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Hurricane Lorenzo

Photo: Wikimedia Commons

Hurricane Lorenzo has traveled further north and east than any other Category 5 hurricane, according to Andrew Latto, a hurricane specialist at the National Hurricane Center. A Category 5 storm is the strongest on the Saffir-Simpson scale. Hurricane Lorenzo has reached a peak of sustained winds of 160 mph and has reached roughly 1,420 miles southwest of the Azores, a group of islands home to about 250,000 people in the middle of the Atlantic Ocean.

Within a few days, it lost strength, becoming a Category 2 hurricane. It still had a broad range, with tropical force winds spanning about 500 miles. It reached Ireland, becoming an extratropical cyclone and was renamed as Storm Lorenzo with winds of 80 mph. The Irish Meteorological Service warned of heavy rainfall, fallen trees, and possible flooding on October 3. Storm Lorenzo is expected to turn towards Great Britain and continental Europe, although the weather effects will not be as severe.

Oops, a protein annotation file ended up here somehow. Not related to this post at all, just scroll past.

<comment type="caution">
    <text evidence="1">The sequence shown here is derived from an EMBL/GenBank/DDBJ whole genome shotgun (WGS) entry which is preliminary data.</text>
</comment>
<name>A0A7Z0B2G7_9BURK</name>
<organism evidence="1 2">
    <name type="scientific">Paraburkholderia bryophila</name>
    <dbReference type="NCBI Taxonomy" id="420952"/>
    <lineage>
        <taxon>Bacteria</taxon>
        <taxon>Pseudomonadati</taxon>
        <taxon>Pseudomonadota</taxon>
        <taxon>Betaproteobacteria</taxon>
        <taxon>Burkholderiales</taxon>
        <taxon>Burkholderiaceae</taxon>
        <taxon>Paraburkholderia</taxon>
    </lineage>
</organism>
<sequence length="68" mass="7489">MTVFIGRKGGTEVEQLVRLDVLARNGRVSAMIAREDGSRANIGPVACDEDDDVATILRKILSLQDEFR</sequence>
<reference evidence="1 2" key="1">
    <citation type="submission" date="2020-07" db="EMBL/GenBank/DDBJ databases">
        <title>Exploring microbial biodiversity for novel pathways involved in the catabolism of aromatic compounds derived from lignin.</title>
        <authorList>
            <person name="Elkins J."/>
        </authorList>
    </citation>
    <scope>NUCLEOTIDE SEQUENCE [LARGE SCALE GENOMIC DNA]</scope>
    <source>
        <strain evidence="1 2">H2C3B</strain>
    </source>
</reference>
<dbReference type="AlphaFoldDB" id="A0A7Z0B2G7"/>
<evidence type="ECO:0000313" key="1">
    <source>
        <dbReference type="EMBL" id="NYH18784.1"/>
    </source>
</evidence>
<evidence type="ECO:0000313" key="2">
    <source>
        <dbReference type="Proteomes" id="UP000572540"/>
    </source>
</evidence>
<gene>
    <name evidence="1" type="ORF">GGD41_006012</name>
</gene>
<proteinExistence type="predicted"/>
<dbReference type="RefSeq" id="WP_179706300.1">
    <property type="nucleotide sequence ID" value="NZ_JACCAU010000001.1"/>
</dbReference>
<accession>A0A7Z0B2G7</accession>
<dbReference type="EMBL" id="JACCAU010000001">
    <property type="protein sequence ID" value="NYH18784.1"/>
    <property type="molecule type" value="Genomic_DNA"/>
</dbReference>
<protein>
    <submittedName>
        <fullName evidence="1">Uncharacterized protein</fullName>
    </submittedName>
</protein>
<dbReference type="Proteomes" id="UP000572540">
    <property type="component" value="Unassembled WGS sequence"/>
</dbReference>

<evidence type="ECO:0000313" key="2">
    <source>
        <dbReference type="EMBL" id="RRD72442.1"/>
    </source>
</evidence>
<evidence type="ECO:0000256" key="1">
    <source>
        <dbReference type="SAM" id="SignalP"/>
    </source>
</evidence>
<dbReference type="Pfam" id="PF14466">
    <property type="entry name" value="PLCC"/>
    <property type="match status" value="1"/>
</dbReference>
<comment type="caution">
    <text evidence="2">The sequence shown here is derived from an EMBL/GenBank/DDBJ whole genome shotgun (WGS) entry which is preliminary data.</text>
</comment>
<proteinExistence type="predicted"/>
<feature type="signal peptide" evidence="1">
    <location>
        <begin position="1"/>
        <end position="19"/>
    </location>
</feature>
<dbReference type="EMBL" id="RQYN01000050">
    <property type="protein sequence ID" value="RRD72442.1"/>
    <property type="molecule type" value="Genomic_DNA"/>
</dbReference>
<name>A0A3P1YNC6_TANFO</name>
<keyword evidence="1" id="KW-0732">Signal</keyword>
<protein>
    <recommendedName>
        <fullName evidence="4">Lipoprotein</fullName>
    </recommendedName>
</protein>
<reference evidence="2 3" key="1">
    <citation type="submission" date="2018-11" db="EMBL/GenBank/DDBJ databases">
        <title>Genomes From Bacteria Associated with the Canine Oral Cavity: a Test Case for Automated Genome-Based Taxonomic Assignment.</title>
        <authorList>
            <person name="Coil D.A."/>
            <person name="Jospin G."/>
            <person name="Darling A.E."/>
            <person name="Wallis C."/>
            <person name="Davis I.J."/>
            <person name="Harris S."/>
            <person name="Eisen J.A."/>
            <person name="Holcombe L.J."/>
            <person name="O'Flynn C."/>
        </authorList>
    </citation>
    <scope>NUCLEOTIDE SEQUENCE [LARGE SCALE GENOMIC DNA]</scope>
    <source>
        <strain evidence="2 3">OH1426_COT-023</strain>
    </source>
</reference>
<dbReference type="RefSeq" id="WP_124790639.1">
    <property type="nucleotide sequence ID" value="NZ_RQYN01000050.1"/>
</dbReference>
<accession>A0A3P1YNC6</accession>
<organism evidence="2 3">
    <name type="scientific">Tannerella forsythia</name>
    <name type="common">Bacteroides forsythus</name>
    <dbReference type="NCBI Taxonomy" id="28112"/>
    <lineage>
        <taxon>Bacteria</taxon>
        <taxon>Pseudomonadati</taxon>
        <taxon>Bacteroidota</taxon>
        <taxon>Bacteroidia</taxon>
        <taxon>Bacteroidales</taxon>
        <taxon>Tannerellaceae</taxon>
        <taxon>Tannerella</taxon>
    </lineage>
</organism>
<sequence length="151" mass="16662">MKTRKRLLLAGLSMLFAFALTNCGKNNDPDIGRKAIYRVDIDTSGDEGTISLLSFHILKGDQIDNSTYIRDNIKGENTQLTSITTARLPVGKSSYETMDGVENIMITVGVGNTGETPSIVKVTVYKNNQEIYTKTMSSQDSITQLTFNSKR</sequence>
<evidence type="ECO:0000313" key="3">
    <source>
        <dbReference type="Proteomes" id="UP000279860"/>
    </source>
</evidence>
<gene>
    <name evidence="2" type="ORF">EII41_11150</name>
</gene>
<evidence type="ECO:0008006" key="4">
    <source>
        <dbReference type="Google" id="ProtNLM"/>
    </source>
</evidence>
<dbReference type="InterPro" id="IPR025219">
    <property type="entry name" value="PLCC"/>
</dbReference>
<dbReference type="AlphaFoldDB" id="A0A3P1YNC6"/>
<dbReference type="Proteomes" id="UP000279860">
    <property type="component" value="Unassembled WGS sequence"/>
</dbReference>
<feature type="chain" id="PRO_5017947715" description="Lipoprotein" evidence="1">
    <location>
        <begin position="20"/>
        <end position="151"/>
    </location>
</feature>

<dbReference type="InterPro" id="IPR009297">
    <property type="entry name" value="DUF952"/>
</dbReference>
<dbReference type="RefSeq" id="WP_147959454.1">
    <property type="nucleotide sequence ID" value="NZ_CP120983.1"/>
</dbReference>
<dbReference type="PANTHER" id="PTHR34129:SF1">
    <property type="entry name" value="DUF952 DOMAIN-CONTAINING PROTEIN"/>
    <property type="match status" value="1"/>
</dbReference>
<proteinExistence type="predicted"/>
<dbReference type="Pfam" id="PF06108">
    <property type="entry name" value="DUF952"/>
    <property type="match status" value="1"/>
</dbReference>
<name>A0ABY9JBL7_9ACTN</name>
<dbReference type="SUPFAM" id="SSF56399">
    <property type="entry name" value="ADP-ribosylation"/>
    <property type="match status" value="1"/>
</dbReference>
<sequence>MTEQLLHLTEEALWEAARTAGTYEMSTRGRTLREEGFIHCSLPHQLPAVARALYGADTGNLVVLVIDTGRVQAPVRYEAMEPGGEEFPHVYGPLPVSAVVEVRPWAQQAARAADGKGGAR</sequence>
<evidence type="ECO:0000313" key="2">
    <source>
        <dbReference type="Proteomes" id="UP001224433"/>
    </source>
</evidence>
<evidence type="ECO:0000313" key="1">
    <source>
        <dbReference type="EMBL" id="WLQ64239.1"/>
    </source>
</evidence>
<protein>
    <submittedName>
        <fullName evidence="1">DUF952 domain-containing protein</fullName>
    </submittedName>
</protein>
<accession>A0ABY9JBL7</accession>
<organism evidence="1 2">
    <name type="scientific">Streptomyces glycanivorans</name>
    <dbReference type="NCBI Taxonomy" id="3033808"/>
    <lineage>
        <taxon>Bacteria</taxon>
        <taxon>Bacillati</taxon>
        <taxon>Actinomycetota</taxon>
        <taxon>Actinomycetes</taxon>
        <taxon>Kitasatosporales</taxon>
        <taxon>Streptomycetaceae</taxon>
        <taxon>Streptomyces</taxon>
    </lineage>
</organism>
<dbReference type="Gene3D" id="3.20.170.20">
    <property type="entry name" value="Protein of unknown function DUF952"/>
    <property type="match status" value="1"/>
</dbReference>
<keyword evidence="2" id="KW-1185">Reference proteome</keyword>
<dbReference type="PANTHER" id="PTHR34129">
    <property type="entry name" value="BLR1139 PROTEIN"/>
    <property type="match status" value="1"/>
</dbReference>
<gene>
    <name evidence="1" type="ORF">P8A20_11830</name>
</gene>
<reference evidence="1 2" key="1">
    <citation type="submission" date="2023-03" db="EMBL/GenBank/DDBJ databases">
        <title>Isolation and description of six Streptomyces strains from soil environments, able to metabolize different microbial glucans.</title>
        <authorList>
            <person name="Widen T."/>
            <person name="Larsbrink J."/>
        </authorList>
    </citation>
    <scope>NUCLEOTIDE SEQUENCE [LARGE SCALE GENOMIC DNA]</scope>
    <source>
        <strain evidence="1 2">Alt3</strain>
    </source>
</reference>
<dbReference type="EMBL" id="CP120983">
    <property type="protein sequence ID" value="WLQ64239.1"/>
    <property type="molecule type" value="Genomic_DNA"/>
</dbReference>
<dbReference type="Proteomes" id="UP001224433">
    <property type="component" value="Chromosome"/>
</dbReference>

Lorenzo has been the second Category 5 hurricane in the Atlantic this year, the first being Hurricane Dorian. Hurricanes typically don’t become this strong because of colder temperatures and wind shear conditions, but in this case, the water was warm enough for it to develop so much more. Additionally, there appeared to be a high-pressure area in the Western Atlantic, blocking the hurricane from moving towards North America.

Researchers find that Hurricane Lorenzo is following a trend observed for the past 30 years, where the point at which tropical cyclones reach their peak intensity has gradually shifted closer to the poles. Essentially, northern hemisphere hurricanes are maintaining intensity even as they travel further northward. According to Tim Hall, a climatologist at NASA’s Goddard Institute for Spaces Studies, this is consistent with the claim that the oceans are warming. Abnormal, record-breaking hurricanes such as Hurricane Lorenzo may be indicative of climate change.

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